liquid air


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liquid air,

ordinary air that has been liquefied by compression and cooling to extremely low temperatures (see liquefactionliquefaction,
change of a substance from the solid or the gaseous state to the liquid state. Since the different states of matter correspond to different amounts of energy of the molecules making up the substance, energy in the form of heat must either be supplied to a substance
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). Its commercial preparation involves purification by washing to remove soluble impurities and by passage over calcium oxide (lime) to remove the carbon dioxide; compression, under a pressure of 200 atmospheres, or about 3,000 lb per sq in.; cooling, by passage through pipes immersed in cold water; treatment with sodium hydroxide to remove excess water; and rapid expansion, the expanding air passing back over the pipe from which it has just escaped absorbing so much heat that the air remaining in the pipe becomes liquid. Freshly liquefied air consists of 78.1% nitrogen, 21.0% oxygen, 0.9% argon, and very small amounts of rare gases and hydrogen in solution. Its boiling point is approximately −195°C;. Because of fractional evaporation, its oxygen concentration and its boiling point increase with time. It must be kept in a specially designed container, the Dewar flaskDewar flask
[for Sir James Dewar], container after which the common thermos bottle is patterned. It consists of two flasks, one placed inside the other, with a vacuum between. The vacuum prevents the conduction of heat from one flask to the other.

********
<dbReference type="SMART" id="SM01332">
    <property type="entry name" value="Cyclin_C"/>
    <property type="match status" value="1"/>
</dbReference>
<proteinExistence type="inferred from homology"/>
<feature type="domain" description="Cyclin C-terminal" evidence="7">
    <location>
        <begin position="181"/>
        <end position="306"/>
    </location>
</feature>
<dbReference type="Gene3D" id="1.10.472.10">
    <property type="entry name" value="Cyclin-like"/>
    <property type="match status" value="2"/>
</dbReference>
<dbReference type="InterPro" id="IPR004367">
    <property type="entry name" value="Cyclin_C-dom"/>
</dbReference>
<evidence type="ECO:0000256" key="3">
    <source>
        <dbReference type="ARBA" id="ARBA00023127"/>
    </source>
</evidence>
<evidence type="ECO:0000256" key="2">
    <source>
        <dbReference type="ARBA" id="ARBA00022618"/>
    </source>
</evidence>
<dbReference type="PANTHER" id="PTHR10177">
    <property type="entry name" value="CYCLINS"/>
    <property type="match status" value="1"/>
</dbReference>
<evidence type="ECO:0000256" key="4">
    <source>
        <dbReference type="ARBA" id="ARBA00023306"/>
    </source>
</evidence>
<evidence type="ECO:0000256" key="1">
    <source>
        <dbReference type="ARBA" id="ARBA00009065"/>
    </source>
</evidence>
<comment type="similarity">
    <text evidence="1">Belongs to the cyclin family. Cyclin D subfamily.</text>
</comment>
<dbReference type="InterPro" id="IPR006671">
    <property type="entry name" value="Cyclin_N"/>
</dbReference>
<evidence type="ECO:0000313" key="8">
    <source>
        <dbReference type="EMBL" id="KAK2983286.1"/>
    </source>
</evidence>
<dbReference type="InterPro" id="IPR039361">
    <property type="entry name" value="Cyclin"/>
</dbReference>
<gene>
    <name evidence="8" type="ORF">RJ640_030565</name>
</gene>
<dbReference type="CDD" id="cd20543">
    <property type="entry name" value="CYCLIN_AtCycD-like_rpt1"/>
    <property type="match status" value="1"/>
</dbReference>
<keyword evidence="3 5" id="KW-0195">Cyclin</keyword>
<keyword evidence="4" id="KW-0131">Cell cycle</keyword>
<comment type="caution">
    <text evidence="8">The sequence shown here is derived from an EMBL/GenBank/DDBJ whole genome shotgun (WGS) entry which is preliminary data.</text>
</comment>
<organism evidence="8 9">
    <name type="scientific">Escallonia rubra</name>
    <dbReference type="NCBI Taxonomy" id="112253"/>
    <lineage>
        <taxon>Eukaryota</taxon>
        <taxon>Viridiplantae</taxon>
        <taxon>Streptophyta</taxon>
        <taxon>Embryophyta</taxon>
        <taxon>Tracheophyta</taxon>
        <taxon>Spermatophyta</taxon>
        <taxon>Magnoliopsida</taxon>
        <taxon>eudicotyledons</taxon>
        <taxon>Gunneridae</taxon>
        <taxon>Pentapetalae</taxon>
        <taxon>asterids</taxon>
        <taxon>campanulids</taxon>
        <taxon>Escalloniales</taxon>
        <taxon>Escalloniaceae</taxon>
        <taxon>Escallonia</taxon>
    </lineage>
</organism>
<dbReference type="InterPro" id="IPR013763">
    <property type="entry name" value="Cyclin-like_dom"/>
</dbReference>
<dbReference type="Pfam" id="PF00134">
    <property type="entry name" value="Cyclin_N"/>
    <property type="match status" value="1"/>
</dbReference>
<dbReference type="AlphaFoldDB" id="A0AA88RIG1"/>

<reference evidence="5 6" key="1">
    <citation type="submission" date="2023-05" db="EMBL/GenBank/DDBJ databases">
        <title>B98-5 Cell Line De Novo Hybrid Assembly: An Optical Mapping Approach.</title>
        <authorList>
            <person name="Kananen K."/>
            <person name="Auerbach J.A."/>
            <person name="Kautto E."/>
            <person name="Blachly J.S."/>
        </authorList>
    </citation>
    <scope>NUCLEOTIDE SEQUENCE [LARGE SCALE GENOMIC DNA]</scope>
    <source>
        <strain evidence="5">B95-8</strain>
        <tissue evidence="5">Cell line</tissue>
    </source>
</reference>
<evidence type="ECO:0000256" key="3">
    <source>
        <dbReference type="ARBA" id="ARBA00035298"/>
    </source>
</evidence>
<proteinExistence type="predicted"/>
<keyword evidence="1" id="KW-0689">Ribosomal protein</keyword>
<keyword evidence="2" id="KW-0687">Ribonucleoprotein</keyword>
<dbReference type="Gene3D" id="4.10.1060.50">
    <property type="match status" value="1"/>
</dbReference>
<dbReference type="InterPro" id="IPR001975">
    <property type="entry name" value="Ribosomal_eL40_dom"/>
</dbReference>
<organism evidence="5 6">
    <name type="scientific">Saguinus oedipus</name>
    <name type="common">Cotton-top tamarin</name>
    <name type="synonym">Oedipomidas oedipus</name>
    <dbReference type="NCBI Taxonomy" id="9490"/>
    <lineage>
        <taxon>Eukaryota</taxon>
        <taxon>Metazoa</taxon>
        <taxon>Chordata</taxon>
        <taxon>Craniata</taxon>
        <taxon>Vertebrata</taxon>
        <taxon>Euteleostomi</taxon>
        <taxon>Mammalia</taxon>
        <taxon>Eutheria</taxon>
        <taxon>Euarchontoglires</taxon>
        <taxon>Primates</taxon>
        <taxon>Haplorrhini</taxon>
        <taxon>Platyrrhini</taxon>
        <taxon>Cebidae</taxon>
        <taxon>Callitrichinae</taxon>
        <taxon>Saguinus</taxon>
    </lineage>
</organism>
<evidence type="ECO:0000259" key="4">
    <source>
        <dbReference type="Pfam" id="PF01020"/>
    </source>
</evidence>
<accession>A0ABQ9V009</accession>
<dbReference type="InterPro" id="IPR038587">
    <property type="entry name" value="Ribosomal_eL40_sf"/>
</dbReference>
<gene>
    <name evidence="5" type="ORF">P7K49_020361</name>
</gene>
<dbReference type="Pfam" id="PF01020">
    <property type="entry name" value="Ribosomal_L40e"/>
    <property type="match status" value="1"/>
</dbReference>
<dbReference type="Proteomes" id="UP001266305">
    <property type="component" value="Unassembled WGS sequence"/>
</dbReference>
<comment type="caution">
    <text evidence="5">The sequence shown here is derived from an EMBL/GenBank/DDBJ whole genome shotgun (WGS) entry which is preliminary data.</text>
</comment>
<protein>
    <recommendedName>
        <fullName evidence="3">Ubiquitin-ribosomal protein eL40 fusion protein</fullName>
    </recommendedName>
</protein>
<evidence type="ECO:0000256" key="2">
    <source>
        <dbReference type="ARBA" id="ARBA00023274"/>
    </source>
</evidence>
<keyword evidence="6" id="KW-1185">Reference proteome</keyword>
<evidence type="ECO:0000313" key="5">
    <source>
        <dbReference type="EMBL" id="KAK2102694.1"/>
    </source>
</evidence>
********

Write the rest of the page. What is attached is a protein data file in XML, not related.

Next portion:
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, because at ordinary temperatures it absorbs heat rapidly and reverts to the gaseous state. Liquid air is used commercially for freezing other substances and especially as an intermediate step in the production of nitrogen, oxygen, and argon and the other inert gases. As the temperature of liquid air rises, the nitrogen evaporates first at −195.8°C;, the argon next at −185.7°C;, and the oxygen last at −183°C;. See low-temperature physicslow-temperature physics,
science concerned with the production and maintenance of temperatures much below normal, down to almost absolute zero, and with various phenomena that occur only at such temperatures.
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.
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liquid air

[′lik·wəd ′er]
(physics)
Air in the liquid state obtained as a faintly bluish, transparent, mobile, intensely cold liquid by compressing purified air and cooling it to a temperature below the boiling points of its principal components, nitrogen and oxygen; used chiefly as a refrigerant.
McGraw-Hill Dictionary of Scientific & Technical Terms, 6E, Copyright © 2003 by The McGraw-Hill Companies, Inc.

liquid air

Air that has been liquefied by cooling it below the freezing point of both oxygen and nitrogen. Its boiling point is approximately −195°C (−319°F). It is slightly bluish and transparent in appearance.
An Illustrated Dictionary of Aviation Copyright © 2005 by The McGraw-Hill Companies, Inc. All rights reserved
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